Winter Gear for three people!

The Wheeler Hut also has two floors to it (unlike many smaller huts.) The main floor is for cooking, eating, and socializing. The upper floor is where you'll find mattresses and platforms for sleeping (separated into three open rooms.) - note there are no doors separating the rooms.

Packing for a cabin camping trip at an ACC hut is pretty simple and we had first timers along who had never done a backcountry trip before. The hut has heat (thanks to the fireplaces,) has a stocked kitchen with all of the pots, pans, dishes, and cooking utensils that you would need, has propane stoves (and usually an oven, though it was broken on this trip,) and has sleeping mattresses. Bring your own sleeping bags, toilet paper, food, headlamps or flashlights, and hut booties or slippers - and that's it!

Indoor games and fun in the main living room at the Wheeler Hut

As with regular camping, bathrooms are located outside in the form of pit toilets - just to keep you from feeling too glampy!

To see more indoor photos of the hut, visit the ACC website and scroll through the slideshow for the Wheeler Hut.

Main living room at the Wheeler Hut (photo: Suzanne Burgman)

Our Weekend Entertainment 

Entertainment is pretty easy when you have mountains of snow outside a backcountry hut, trails leading out your door for exploring, and a good collection of  toys (sleds, skis, snowshoes...)

The kids couldn't resist the snowy roof of the hut!

The big goal for the weekend was to build an epic backcountry luge track - so we built two!

The other goal we had was to introduce the kids to some of the easier ski terrain at Rogers Pass (which is famous across North America for backcountry skiing in epic amounts of powder.) It being April, and us staying low down in the valley out of avalanche terrain, we didn't have any powder or fresh snow.

Out exploring with the kids

We snowshoed and skied as a group up the Illicilewaet Valley for a couple of kilometres until we would have started to enter avalanche terrain. This is where we turned around and where we switched our son from snowshoes to skis. The other kids either stayed in the skis they'd already been wearing or stuck with their snowshoes. We knew our son Noah though would do best with downhill skis in this terrain (rather than cross country skis) and we don't have a backcountry touring set up for him yet.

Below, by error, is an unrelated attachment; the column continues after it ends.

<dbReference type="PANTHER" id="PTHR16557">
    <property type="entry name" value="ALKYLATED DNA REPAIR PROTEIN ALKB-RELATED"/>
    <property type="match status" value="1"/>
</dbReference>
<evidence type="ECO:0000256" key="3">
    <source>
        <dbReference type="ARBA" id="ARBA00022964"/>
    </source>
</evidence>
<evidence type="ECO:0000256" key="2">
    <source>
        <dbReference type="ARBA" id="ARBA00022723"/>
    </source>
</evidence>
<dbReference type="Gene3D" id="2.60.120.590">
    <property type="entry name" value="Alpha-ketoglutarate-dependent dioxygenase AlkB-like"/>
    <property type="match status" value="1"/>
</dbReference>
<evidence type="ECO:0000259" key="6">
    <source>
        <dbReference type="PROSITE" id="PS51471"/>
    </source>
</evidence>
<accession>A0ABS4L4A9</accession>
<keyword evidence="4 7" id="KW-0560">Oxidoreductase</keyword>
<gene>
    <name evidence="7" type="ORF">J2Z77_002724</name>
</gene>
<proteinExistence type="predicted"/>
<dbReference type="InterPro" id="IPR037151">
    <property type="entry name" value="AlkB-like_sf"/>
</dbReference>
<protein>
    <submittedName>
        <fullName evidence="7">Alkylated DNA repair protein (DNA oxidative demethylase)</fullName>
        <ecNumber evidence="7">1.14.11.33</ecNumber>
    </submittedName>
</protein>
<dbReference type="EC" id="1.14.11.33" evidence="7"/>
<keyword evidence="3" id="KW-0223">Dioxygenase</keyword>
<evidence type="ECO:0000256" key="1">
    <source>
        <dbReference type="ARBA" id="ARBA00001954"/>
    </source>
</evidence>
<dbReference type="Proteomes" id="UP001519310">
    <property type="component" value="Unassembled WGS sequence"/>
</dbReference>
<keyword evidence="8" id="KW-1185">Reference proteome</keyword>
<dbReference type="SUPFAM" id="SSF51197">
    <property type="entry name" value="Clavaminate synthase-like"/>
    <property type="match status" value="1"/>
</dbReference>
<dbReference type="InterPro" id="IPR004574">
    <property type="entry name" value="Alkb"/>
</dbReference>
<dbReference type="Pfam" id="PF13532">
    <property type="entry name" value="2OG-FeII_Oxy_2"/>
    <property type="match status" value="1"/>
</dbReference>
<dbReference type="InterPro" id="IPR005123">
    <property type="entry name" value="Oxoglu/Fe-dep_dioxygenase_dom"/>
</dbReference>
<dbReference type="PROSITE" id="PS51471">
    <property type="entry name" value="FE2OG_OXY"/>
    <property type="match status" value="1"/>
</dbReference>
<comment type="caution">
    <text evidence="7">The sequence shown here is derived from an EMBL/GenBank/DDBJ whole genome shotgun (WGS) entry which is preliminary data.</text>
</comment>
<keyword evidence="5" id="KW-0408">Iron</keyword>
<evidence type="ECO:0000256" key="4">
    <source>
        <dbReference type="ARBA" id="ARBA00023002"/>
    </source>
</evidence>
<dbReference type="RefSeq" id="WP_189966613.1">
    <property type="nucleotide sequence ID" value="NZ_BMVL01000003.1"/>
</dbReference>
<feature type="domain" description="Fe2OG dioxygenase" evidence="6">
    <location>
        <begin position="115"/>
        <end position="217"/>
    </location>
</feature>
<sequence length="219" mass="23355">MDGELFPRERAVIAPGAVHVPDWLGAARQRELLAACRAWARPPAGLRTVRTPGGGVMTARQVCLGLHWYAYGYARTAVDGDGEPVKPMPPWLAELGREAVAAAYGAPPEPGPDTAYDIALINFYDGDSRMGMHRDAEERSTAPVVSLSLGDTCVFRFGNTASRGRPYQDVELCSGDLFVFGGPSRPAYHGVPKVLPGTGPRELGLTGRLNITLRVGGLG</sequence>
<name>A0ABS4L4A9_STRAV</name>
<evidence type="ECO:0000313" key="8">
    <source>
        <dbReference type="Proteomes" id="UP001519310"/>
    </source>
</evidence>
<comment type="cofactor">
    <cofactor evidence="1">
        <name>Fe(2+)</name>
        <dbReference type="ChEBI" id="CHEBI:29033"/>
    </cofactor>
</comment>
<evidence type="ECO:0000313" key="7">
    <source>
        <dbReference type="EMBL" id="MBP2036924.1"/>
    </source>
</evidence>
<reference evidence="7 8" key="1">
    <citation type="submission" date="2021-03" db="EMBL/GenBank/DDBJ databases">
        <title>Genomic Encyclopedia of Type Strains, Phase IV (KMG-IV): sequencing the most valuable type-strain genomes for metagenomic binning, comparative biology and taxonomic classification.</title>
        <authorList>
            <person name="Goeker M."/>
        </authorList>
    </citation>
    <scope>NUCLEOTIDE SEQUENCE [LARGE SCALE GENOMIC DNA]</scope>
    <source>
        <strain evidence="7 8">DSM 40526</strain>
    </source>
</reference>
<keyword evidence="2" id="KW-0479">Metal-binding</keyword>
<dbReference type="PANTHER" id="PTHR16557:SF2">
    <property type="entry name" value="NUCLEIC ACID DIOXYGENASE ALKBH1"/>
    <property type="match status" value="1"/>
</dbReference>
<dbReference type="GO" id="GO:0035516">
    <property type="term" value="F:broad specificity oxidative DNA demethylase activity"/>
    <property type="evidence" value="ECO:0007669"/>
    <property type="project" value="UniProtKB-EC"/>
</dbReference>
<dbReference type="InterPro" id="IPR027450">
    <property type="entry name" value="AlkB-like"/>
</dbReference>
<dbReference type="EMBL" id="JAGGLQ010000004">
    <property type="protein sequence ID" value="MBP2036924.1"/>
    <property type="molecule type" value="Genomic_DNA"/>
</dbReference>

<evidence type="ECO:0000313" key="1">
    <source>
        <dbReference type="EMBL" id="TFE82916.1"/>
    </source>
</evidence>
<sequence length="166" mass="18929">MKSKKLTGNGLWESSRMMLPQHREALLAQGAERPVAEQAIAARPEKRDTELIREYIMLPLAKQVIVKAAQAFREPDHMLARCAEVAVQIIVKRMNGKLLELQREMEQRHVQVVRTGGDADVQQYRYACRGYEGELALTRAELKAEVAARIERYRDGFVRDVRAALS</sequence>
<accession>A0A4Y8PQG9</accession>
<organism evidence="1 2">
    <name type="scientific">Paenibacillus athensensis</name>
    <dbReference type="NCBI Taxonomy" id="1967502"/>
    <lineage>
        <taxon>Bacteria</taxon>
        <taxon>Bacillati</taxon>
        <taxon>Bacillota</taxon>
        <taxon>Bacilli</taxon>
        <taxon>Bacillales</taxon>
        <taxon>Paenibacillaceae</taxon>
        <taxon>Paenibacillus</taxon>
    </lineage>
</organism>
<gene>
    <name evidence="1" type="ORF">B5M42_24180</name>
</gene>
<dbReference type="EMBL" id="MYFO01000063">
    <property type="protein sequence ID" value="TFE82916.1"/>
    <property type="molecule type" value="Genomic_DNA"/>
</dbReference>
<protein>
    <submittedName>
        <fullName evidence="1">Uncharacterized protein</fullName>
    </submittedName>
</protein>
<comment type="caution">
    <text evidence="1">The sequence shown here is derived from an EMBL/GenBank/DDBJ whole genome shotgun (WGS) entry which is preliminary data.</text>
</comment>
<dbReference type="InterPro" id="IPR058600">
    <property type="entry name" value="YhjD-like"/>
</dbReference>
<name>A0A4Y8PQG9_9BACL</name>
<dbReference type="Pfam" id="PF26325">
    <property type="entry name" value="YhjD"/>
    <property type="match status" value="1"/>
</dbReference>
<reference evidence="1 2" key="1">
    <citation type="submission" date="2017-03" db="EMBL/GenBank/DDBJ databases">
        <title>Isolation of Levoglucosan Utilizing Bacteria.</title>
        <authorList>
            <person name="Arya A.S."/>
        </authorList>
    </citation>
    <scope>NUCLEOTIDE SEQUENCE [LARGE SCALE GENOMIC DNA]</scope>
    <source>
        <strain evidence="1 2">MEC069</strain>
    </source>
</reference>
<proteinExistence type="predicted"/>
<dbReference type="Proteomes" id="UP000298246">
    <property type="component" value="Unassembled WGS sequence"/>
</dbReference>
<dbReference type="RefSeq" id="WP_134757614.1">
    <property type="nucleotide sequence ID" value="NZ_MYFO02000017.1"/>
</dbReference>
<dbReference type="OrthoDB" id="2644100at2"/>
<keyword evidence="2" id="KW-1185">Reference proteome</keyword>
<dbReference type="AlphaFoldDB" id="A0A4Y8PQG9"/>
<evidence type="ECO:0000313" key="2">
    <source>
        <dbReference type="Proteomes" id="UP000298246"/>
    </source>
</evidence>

The very snowy bridge on the Illicilewaet Valley Trail
Snowshoeing up the Illicilewaet Valley

Skiing down the Illicilewaet Valley Trail on downhill skis was quite easy and Noah had a blast on the short descent back down to the ruins of the old Glacier House hotel.

Easy backcountry skiing at Rogers Pass
The Boys of Rogers Pass

Later in the afternoon a few of us moms headed up the Asulkan Valley Trail to the first bridge and this proved to be quite exciting on cross country skis on the descent. I'm happy to report no broken bones though and I only had to take my skis off for one short hill.

Skiing down the Asulkan Valley Trail

Easter Fun at the Wheeler Hut

One of the moms brought some muffins to bake (which was a bit tricky with a broken oven) and we had the kids decorate them for Easter. She had also brought some paper eggs for the kids to color and decorate.

Easter crafts at the hut

Easter morning the kids discovered that the Easter Bunny had shown up at the hut and hidden chocolate filled eggs all around the cabin. They all came away with a good haul and had fun running around in the snow finding their candy. This is always one of the highlights of our Easter backcountry trips and I don't think we'll ever be able to do a "normal" Easter egg hunt in the city again.

Finding Easter Eggs in the Snow Cave
Hunting for Easter Eggs in the snow
No shortage of candy in the hut Easter morning

Back to Civilization

We spent two nights at the hut and then left on Easter Sunday so that those who worked the Monday could get back to the city. We had thought about heading out to do some more skiing or snowshoeing Sunday morning but ended up heading back down to the highway late in the morning so that we could be in Golden for lunch. And despite the long drive, we were easily back in the city by late afternoon in time for dinner.

Spring at the Wheeler Hut
Skiing out from the hut (photo: Megan Dunn)

Next Year...

Very "unlike" me, I have actually not booked anything yet for next year. Getting a hut is out of the question at this point so if you have any cool ideas for Easter 2018 let me know! And, if you've booked a hut and need another family, let me know!! I'll bring the chocolate.

Easter snowy fun at Rogers Pass

Recommended Reading and Inspiration

Easter at the Best Wilderness Hostel in the Canadian Rockies (Hilda Creek)

Easter at the Elizabeth Parker Hut, Lake O'Hara   

Quite possibly the simplest snow toy ever!

Other Stories to Help you Plan Your Winter Adventures Next Year


Winter Camping with Kids ( No Tent!!) 

Snowy Adventures in Elk Lakes Provincial Park

Raising Tough Kids - Our Annual Winter Backpacking Trip

Winter Glamping - Not for the Faint of Heart

Launching a Winter of Adventure at Rogers Pass, Glacier National Park (Wheeler Hut)

Winter at the Cameron Lake Cabin, Waterton Lakes National Park  

Easter morning at the Wheeler Hut